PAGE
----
Quick Takes: Outrage Grows Over Brandeis Decision, Professor Jill Biden, 42% Raise to Stay Put, Probation for Albany, God and Man at Alberta
Submitted by Scott Jaschik on January 28, 2009 - 4:00am
Outrage is growing over Monday's announcement by Brandeis University that it plans to bolster its finances by selling all 6,000 pieces of art in its museum -- in violation of museum ethics codes that permit the sale of art only to purchase more art. Some donors are urging the Massachusetts attorney general to block the sale on the grounds that they never would have donated art to the museum had they known of the possibility of the university selling the gifts, The Boston Globe reported. The attorney general's office confirmed that it is reviewing the plan. A Globe art critic meanwhile published an essay calling the planned sale "a scandal" and "unconscionable." An online petition gathered more than 1,200 signatures in a day. And Innermost Parts, a student blog that tracks Brandeis matters, writes: "It’s now fairly clear that if we go through with this, we will destroy our reputation in the art world forever. Nobody who seriously cares about art will have anything but sheer contempt for our university."
Jill Biden is back in the classroom. Biden is now an adjunct at Northern Virginia Community College, teaching one course in developmental English and one in English as a second language, The Washington Post reported. Until her husband's election as vice president, Biden taught at Delaware Technical & Community College.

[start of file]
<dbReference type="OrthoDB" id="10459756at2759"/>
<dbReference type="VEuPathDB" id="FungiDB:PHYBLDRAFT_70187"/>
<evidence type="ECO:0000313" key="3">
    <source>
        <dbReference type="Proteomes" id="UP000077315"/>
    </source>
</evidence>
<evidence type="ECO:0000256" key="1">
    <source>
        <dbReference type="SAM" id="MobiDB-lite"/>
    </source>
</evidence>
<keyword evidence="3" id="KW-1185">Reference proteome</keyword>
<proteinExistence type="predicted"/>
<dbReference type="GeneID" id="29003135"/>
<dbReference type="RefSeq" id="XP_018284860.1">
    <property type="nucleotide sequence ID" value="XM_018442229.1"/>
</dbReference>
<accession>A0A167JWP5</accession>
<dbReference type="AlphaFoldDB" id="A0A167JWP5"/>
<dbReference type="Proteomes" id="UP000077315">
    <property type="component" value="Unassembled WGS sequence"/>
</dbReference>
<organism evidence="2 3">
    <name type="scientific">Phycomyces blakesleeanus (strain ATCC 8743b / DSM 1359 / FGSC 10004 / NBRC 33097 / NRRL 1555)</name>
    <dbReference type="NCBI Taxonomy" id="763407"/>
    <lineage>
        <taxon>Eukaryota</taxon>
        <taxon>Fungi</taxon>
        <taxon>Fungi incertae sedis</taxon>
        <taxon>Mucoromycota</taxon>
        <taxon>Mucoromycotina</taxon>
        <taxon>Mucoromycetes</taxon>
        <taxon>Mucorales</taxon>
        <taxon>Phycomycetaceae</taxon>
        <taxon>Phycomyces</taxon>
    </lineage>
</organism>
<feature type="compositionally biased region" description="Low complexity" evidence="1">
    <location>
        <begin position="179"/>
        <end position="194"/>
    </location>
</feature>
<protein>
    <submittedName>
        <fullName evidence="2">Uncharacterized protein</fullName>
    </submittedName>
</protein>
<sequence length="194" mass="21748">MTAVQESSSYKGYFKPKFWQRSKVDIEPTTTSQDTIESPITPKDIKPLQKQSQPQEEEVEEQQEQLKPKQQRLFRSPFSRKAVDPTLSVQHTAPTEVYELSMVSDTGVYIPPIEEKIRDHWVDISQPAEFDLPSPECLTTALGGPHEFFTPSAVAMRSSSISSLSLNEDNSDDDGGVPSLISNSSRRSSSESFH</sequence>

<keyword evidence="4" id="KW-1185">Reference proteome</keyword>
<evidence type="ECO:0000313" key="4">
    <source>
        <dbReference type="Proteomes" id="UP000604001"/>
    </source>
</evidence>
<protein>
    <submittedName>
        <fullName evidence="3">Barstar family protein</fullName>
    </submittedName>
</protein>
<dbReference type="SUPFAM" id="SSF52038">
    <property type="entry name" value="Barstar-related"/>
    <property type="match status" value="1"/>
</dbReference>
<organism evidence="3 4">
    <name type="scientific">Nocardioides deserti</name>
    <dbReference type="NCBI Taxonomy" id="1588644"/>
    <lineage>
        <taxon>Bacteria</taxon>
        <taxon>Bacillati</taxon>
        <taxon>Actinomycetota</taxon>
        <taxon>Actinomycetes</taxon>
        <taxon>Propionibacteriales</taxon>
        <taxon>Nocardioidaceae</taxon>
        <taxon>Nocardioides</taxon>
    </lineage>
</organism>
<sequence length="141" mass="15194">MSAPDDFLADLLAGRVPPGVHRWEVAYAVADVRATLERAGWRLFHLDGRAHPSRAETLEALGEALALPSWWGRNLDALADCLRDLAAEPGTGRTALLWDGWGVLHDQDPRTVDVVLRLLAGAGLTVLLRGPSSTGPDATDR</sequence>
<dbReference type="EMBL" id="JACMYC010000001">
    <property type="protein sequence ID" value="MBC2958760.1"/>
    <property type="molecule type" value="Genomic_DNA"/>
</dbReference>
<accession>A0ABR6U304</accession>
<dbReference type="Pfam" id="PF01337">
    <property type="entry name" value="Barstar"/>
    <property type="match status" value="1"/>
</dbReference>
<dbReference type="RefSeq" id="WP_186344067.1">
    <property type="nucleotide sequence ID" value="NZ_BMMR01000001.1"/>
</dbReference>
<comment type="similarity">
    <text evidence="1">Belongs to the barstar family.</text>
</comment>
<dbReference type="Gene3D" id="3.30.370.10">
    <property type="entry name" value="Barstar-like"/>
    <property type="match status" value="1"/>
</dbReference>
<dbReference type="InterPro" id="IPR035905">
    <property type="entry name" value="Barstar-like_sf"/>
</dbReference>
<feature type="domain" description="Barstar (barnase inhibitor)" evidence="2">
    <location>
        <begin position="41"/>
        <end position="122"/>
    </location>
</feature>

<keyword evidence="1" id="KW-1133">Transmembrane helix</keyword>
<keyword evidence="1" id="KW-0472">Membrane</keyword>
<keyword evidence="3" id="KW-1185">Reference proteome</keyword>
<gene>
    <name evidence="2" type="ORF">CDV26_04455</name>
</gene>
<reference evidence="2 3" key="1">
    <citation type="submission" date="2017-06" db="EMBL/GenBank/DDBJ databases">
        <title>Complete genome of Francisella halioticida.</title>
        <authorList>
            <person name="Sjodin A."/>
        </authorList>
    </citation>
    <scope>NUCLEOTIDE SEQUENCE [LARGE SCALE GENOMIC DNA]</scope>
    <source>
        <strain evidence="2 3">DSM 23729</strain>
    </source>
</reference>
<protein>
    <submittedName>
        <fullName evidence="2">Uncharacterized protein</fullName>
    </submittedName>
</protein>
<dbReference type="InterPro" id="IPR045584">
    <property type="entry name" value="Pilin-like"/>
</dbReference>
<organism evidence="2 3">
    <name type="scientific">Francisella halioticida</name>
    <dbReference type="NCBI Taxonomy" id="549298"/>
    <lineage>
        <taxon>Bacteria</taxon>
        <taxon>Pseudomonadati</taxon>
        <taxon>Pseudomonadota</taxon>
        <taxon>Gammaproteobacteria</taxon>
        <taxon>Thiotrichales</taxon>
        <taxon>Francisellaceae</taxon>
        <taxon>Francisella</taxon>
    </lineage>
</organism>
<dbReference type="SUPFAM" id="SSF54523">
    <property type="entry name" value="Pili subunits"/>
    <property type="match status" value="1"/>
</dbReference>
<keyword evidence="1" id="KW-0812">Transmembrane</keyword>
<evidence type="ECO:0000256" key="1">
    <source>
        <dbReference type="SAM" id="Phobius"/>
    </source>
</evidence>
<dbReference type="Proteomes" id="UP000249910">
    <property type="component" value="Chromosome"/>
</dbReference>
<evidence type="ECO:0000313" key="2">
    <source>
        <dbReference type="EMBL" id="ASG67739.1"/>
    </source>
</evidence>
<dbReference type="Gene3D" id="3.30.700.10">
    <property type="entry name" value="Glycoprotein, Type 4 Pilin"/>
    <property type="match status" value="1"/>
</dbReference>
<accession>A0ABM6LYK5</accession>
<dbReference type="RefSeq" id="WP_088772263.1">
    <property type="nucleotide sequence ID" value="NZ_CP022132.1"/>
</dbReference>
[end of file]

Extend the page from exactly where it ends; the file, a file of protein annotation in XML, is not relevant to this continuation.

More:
Daniel Phelan, president of Jackson Community College, in Michigan, has announced that he's staying put. The Jackson Citizen reported that a 42 percent raise -- bringing his salary to $236,000 -- led him to give up a shot at becoming president of Grand Rapids Community College. While board members say that the funds are well spent, some members of the faculty union have noted that they don't have a contract, and have been in disputes over wages, without anyone offering them 42 percent raises.
The State University of New York at Albany has been placed on a two-year probation by the National Collegiate Athletic Association for improper recruiting by its football and baseball programs. In the fall of 2007, a number of assistant football coaches illegally contacted 220 prospective recruits via text messages -- a technique the NCAA banned earlier that year. Jon Mueller, head baseball coach, also sent 56 prohibited text messages to five prospective recruits last summer. The assistant football coaches in question will be temporarily suspended from recruiting, and Mueller will be kept from all off-campus baseball recruiting for a year. Additionally, the number of paid visits offered to recruits by the football team and the number of baseball scholarships will be reduced this coming academic year.
The University of Alberta has reached a compromise with atheist and agnostic students who have been pushing to charge the convocation for new graduates. Canwest News Service reported that while God will remain in the charge, the wording is significantly different. The old charge asked graduates to work "for the glory of God and the honor of your country." The new charge, being praised as more inclusive, asks graduates to work "for the uplifting of the whole people; to inspire the human spirit; for all who believe, to serve your God; and to pursue more steadfastly whatsoever things are true."